On Saturday, Cecilia dragged me out to see The Imitation Game: the story of Britain’s Enigma-code-cracking team in Hut 8, and, more broadly, of Alan Turing’s life. It was fairly good, as movies go, but days later, I’m left conflicted about it.
It’s effective, cinematically speaking. The storyline trips back and forth between Turing’s application to Bletchley Park, his schoolboy days at Sherborne School, and how a robbery at his house after the war led to him being arrested and tried for gross indecency, that is, for homosexual behavior. This braiding of events maintains the tension: will Alan get the job? Will he and his childhood friend Christopher carry on happily at Sherborne or will some disaster befall them? What will the interrogating policeman learn? Will the team indeed crack the Enigma…and, having done so, what will they do with it?
So that’s all very good, in its way. Benedict Cumberbatch, as always, presents us with a lonely eccentric academic who, despite being a bit of an arsehole, wins our sympathies. Turing’s represented as an extremely literal man who has difficulty parsing people and may be a touch autistic. This difficulty is neatly encapsulated in young Alan asking his friend Christopher at school: “How’s code-breaking different from people? No one says what they really mean.” Alex Lawther, who plays the young Turing, is very good at letting his eyes shine with quiet, earnest admiration of this friend. He also rather resembles the real Turing more than BTCC does – though Benedict can turn his body to admirable use, going from the fresh-faced Bletchley Park applicant to the older, more drawn fellow undergoing interrogation, to the oestrogen-injected man, stumbling feebly while still trying to work on his machine.
The rest of the cast was also fairly good, from those overseeing Bletchley to those on Turing’s mathematical code-cracking team to the policeman who, having dug into Turing’s past and interrogated him, regrets having done so. It is satisfying to see Turing triumph over Commander Denniston with Winston Churchill as his advocate; gut-twisting to see the team keep German naval plans secret, though the brother of one of them will die within hours on account of it; intriguing to have a Soviet spy found out; and awkward as all get-out to see Turing propose to his friend Joan Clarke lest she leave Bletchley, then break off the engagement on account of his homosexuality (and, one presumes, to keep her safe).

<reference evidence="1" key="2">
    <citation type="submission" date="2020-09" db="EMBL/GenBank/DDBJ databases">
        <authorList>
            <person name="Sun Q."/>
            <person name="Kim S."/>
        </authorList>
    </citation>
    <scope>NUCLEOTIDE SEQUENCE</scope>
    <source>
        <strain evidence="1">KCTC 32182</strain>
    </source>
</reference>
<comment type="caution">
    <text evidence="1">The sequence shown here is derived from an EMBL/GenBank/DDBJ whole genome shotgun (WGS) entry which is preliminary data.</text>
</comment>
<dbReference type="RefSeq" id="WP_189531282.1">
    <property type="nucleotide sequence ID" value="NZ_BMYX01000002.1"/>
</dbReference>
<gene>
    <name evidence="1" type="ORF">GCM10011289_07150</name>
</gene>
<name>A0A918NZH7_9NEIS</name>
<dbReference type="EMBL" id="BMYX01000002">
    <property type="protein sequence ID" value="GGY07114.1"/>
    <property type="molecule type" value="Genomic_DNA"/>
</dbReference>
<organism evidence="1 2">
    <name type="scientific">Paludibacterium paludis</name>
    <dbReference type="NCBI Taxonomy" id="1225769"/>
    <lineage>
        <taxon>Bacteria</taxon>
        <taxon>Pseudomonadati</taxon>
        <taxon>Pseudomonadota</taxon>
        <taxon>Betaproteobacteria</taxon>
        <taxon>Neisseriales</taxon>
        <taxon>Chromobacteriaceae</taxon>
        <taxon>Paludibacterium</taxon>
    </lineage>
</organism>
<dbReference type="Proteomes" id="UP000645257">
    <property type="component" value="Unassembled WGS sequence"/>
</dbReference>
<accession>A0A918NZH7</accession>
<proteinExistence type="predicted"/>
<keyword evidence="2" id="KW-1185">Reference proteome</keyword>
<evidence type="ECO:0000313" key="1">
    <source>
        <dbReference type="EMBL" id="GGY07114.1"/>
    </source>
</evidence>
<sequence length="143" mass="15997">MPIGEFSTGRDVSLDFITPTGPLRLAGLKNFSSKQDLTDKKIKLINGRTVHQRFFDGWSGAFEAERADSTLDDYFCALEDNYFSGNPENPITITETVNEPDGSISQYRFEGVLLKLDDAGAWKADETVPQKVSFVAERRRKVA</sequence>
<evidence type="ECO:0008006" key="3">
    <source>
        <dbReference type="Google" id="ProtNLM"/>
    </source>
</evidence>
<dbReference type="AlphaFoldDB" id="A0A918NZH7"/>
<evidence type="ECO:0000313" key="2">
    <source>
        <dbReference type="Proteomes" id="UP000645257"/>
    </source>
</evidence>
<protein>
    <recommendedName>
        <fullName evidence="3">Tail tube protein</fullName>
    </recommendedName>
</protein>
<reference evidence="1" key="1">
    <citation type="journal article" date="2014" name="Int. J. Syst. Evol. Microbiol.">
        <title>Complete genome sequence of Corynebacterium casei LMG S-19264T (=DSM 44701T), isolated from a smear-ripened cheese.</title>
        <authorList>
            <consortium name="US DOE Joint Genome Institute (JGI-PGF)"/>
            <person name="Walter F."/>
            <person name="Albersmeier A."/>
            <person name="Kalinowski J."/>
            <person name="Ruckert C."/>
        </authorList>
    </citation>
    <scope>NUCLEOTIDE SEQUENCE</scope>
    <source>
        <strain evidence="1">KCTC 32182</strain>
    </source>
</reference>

Finally, the set was carefully constructed, both to give visual cues to Turing’s later work and to display a bit more of how his Bombe machine (not actually named “Christopher”) worked. Newsreel clips are spliced in to show footage of both the Blitz and the victory celebrations when the war is over. The film ends with Hut 8 burning their classified work, and on-screen text regarding the end of Turing’s life, British treatment of homosexuals, and the calculation that breaking Enigma shortened the war by more than 2 years, saving over 14 million lives.
Translating a person’s life to not-quite-two-hours of screen time means a lot of oversimplification. This is understandable, and perhaps I’m simply picky, but I found it disappointing that Turing’s work was so cinemafied. All his mathematical discoveries, the philosophical implications of the question “Can machines think?,” his research in biology, is glazed over. Maybe those involved decided such things would require time they couldn’t spare, but it seems a shame to present Turing’s life without digging into what he did and what he accomplished outside the context of war.
That, and I can’t roll my eyes hard enough at the repeated line “Sometimes it is the people who no one imagines anything of who do the things that no one can imagine.” Ugh. Sometimes it’s the people who are really good at math who do the things no one can imagine, Hollywood, though I know that’s a less encouraging thesis to so many of us.
I’m leery about history because my own grasp of it is comparatively weak, and I’m leery about movies depicting historical events because of the cinematic tendency (necessity?) to manipulate characters and happenings in certain ways. In addition, I’m leery of unmitigated condemnation of people’s (or government’s) decisions in the past, using today’s mores.
The onscreen text over the bonfire at the end states outright that Alan killed himself in 1954, after a year of government-mandated hormonal therapy. This is actually a matter of considerable debate: he was given injections, and fourteen months later died of cyanide poisoning, but it is unclear whether he accidentally inhaled fumes from an experiment or purposely ingested it. Either way it is a tragic event and a great loss, but there is a difference between death by misadventure and death by one’s own hand. The ever-burgeoning machine for LGBT interests may, I suppose, claim him as martyr where the estrogen injections were concerned (quite appalling enough for some); it therefore strikes me as suspicious that they couldn’t leave it at “Alan died of cyanide poisoning in suspicious circumstances which may have been suicide.”
From what I’ve read, Turing was not left broken by the treatments; even his experience of gynaecomastia spurred his biological research. So presenting him as an enfeebled creature who couldn’t solve his crosswords anymore leaves me with a bit of a bad taste, as it seems more fit to say “Look at what he accomplished in spite of it all!”
All in all, I recommend The Imitation Game, though more for its virtues as a movie than for its historical accuracy. Expect to leave the theater thinking a little bit about Turing’s accomplishments, but mostly pondering the role of government, the nature of homosexuality, and the law.